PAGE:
There is a misconception about newly-graduated millennials. The older generations would argue that millennials are having the time of their lives: living with little to no care, going to parties every night and eating delicious, unhealthy food. Though that may be true for some, the reality for most can be stark.
For most millennials fresh out of college, finding cheap enough rent and a good paying job is like finding Waldo in Where’s Waldo: The Adults Addition. Cost of living in urban areas keeps rising and, with that rise, comes a deeper struggle. All in all, it’s a tedious and gregarious process that can often leave them floundering.
However, there is hope!
Not many graduate college with their dream job in hand and a six-figure salary. This means you have to budget! If you’ve already found a place to live, calculate your fixed payments (i.e. rent, utilities, loan payments, car payments, etc.) and whatever is left over is what will be used for groceries, extra activities and, hopefully, savings.
If you’re still looking for a place to live, calculate your current fixed payments and whatever you have available afterward is what will determine how much you can afford for living expenses. From there, ascertain how much you intend to spend on groceries—this may mean going out and pricing the foods you like—how much you intend to spend on extra curricular activities and how much you like to save each month. The remaining funds are what can be used for rent. There’s a chance you’ll come out in the negative, in which case re-evaluate what’s essential and what isn’t. Be rational.
Find a roommate.
Although it’s not the first thing a millennial wants to hear when offered the first taste of independence, it will save you in the long run. Finding a roommate not only cuts down on the cost of rent, utilities and groceries, it also permits additional time to save more and save quickly. That way the “delicious, unhealthy” nightly dinner of ramen is only a passing fad and not a lifetime commitment.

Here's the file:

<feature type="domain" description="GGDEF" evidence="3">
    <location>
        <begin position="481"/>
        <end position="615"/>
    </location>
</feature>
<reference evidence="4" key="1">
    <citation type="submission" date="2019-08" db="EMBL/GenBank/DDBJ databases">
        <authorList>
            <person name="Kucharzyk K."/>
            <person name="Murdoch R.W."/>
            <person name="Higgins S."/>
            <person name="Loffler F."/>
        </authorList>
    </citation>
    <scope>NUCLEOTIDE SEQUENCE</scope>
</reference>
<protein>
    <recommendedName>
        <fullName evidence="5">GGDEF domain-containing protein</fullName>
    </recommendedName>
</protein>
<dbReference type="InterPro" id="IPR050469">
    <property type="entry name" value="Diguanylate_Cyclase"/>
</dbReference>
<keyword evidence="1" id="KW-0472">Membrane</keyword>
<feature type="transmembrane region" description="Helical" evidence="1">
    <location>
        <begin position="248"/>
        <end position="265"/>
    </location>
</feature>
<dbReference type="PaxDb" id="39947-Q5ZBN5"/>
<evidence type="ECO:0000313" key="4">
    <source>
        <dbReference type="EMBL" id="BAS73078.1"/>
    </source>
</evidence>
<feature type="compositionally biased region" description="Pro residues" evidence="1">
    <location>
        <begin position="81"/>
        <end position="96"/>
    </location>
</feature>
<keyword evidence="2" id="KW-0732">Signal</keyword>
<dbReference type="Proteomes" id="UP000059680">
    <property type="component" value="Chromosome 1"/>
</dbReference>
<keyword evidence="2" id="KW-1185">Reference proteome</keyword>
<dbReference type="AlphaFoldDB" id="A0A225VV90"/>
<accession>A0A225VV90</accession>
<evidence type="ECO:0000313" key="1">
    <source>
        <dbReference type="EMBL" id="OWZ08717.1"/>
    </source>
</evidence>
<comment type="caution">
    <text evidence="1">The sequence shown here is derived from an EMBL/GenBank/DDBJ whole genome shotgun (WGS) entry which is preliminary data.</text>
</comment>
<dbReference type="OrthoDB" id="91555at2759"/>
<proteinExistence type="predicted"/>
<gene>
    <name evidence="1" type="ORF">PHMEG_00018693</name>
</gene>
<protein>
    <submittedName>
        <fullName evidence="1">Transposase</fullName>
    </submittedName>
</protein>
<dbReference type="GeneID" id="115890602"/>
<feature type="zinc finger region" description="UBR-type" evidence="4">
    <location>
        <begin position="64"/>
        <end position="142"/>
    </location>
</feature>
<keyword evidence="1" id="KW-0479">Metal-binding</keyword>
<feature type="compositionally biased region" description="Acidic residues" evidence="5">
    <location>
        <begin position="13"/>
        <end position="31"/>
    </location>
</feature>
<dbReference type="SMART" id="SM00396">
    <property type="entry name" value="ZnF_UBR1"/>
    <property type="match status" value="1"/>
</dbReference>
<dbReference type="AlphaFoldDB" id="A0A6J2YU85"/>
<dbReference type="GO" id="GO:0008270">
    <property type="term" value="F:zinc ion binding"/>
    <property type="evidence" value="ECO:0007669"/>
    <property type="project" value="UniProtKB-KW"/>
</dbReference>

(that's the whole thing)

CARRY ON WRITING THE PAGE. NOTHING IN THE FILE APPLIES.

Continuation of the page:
And, if all else fails:
Stay home for a year.
When in doubt, or out of luck, go home! You may dread the idea, but sometimes living at home for a year or more is the best option. Not only does this give you time to save funds and possibly pay a little more each month toward loans, it can save you the hassle of trying to find a place to live with a difficult budget.
Trying to claim or maintain independence after college can be difficult, and saving can seem impossible, but with a little finagling it is doable. First and foremost, budget. Make sure you know your debits versus credits and realize that some compromises need to be made in order to maintain your budget. Consider having a roommate. It doesn’t need to be forever, just until you’ve saved up enough to move out on your own. And, as a last resort, stay home for a year. It may not be the most appealing option, but you’ll reap the reward by saving those extra expenses.